Anyway, slap bang in the middle of Peterborough is the cathedral, a building I adore. I don’t believe in god. To misquote Groucho Marx I wouldn’t want to belong to any religion
that would have me as a member. And any god I did believe in would not reside in such a grand house. However, what this building shows to me is the soaring aspirations of humankind, of what we can achieve in a common goal; such magnificent, talented workmen creating in stone an elegy to their faith, using technology so basic as to defy belief to us now. All this within a stones throw of a Starbucks.


I’m a bit of a building geek. I love good architecture. How style and art can be incorporated into a building beyond its mere functionality. Mrs Bloke once rolled her eyes in despair when, one evening, watching the local news, I identified where a man being interviewed was stood, purely because  I recognised the style of airbrick on the wall behind him.

Anyway, time cracks on, from this magnificent edifice to Waitrose to stock up on supplies. I can’t afford a mortgage payment to buy a drink on the train.


Peterborough Train Station

Peterborough train station is….is….not lovely. It has recently been tarted up with a modern interior that will looked dated in less time than it takes the foam on a double chocco latte to go flat. Busy as always, I find my way to platform 7 where I repeatedly get in the way of a lady putting the drinks trolleys on and off the trains.

On the train. Two whole carriages, crammed full of half-term travellers. I grab a seat which I immediately offer to give up to a young mum and family who are having to split up to find seats She declines my chivalrous offer and plonks her six year old down next to the old man sitting opposite me, to the delight of neither I suspect. They are getting off at the next stop of Stamford. This cross country train runs through Stamford, Oakham, Melton Mowbray and Leicester where I get off. It then runs all the way to Birmingham New Street. It runs hourly I think and is always crammed. Given the popularity of the route, would it really hurt to add an extra carriage?

What I like about this journey is how the flat dreary landscape of the fens morphs back into the gently rolling hills of my childhood. All of a sudden you notice the horizon is getting closer and it sticks up a bit more.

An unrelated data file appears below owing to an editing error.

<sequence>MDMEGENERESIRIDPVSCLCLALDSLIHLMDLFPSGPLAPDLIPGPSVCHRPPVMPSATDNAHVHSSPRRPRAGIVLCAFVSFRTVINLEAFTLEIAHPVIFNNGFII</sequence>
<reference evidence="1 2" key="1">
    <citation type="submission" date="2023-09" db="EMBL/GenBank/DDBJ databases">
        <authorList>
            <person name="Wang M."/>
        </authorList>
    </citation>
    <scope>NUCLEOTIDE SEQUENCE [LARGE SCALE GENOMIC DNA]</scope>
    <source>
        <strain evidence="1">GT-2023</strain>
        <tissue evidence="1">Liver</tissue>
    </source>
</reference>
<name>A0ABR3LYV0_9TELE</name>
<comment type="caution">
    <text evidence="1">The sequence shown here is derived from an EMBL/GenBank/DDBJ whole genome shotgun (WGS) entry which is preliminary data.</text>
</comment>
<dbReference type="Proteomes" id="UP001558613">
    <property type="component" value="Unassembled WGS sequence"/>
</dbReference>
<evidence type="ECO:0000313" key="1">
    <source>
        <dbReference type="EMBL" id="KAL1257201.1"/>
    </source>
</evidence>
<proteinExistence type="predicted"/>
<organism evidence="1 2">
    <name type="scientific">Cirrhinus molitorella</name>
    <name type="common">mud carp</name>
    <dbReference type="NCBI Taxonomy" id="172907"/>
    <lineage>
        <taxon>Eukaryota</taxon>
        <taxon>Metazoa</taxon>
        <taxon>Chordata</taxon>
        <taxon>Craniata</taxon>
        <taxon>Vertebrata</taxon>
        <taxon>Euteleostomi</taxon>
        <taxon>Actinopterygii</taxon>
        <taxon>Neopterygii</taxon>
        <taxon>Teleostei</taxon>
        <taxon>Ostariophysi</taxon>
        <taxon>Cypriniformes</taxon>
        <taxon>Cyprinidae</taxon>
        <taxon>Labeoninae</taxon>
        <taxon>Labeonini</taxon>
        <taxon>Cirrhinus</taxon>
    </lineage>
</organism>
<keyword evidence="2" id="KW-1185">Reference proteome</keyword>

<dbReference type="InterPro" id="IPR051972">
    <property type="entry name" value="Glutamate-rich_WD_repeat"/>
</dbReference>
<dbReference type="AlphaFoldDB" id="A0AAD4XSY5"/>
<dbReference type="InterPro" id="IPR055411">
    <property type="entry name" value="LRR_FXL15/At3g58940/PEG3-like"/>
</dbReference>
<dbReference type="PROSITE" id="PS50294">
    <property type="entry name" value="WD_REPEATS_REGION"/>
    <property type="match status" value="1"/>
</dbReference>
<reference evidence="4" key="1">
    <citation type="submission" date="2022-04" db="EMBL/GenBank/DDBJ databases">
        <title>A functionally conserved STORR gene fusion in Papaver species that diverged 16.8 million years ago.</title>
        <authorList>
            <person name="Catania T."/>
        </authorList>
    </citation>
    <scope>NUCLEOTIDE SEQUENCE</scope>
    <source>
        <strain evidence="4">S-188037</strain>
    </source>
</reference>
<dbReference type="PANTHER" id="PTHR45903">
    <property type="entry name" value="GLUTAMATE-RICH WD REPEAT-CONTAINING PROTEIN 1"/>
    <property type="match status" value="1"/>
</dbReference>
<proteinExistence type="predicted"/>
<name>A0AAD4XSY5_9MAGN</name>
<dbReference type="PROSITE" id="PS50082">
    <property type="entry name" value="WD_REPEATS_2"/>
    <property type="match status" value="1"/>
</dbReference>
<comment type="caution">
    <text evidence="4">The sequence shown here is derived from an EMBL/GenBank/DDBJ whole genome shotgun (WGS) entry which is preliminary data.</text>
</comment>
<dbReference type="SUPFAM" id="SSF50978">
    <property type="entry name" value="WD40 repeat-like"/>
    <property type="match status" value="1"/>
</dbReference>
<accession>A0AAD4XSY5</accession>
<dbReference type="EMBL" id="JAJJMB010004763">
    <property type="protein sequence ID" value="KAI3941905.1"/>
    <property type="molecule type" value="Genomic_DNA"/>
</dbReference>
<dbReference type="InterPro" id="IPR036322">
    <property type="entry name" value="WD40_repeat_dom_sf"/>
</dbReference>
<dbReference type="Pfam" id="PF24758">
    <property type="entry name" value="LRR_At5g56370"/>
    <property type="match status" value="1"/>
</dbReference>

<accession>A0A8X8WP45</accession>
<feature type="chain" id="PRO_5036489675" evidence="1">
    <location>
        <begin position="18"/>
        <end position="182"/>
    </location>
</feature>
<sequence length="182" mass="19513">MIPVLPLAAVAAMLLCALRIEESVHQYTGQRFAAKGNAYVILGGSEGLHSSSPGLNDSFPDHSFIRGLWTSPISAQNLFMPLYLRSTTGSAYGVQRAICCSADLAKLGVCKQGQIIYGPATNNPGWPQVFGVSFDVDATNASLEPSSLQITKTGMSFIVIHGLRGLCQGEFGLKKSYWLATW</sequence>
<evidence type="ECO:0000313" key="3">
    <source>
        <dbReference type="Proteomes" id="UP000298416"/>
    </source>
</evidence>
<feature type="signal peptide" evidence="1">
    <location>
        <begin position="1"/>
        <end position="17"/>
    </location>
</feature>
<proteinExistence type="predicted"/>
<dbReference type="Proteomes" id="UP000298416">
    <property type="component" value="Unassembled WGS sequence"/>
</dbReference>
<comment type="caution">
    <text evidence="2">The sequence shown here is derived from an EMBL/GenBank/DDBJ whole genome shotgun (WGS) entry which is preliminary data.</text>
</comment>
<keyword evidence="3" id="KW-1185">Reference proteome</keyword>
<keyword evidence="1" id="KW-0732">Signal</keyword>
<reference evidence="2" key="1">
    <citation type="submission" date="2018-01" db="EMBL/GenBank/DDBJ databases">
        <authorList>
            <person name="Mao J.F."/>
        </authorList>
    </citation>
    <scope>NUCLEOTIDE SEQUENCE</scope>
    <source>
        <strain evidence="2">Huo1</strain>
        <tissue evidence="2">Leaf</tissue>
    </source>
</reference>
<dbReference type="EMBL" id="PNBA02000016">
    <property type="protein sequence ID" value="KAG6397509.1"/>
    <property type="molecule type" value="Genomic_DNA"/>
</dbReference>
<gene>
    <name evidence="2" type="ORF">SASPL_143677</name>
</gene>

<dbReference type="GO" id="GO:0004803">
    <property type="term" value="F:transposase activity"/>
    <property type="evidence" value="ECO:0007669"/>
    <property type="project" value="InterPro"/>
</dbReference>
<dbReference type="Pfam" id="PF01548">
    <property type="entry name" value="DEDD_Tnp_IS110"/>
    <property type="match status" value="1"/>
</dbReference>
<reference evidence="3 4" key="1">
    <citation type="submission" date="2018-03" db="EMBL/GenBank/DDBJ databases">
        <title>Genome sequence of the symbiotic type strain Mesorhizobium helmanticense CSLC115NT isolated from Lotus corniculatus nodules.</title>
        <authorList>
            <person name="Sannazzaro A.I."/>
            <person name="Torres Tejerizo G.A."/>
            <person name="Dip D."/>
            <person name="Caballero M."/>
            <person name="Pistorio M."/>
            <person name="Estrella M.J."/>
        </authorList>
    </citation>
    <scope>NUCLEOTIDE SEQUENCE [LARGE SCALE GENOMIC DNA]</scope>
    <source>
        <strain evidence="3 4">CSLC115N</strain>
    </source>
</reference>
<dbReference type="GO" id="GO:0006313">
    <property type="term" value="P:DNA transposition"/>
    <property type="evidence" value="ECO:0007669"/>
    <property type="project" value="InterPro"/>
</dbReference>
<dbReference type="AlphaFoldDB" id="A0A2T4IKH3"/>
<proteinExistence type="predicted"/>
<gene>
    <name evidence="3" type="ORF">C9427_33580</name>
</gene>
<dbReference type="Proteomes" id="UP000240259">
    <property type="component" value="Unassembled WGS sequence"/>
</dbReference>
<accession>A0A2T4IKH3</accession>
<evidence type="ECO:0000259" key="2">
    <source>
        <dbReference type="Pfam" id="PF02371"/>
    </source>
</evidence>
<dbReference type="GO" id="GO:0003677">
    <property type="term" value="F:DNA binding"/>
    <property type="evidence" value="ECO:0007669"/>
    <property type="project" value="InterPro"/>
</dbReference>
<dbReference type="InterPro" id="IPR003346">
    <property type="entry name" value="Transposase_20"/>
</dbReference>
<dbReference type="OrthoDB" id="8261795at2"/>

First stop is Stamford, a nice country town, with many buildings built in the lovely honey coloured local stone. I once went for a job in Stamford but on the interview day I had the flu and couldn’t get to it. Who knows what might have happened had I made it? (Sigh. Trains make me wistful.) Oooo, big tunnel into Stamford and a nice old fashioned station. One can imagine Celia Johnson and Trevor Howard having a moment on the platform. (Or a snog behind the bike rack.)

Oakham is the next stop. I know precious little about the town really. Near to Rutland Water I ended up here stranded one Sunday morning after getting lost walking around the reservoir. (You would have thought ‘keep the water on your left’ would have done the trick. I should add I was, on that occasion, hungover.) There is a bit of a castle left here and something about horseshoes? Also famous for its public school unless I’m thinking of Uppingham?

I witness one of those lovely interactions between people you get on public transport, where, as a rule, everyone does their best to pretend all the other passengers don’t exist. The old man sitting opposite me makes a fuss of giving the now empty seat next to him to a lady of pensionable age, about 70 I’d guess. Clearly liking his chance the old devil tries to engage her in conversation to which she responds politely, but clipped, making no attempt to continue the conversation. She pulls out a paperback book. (Fatherland by Robert Harris, good choice.) He starts trying to impress her with the fact he is 90. She nods, smiles, opens the book and pointedly removes her bookmark in the international gesture of ‘This conversation is over’.Still, fair play to him. If I’m still alive at 90 I’d like to think  I’d have the spirit to have a crack at a woman twenty years my junior.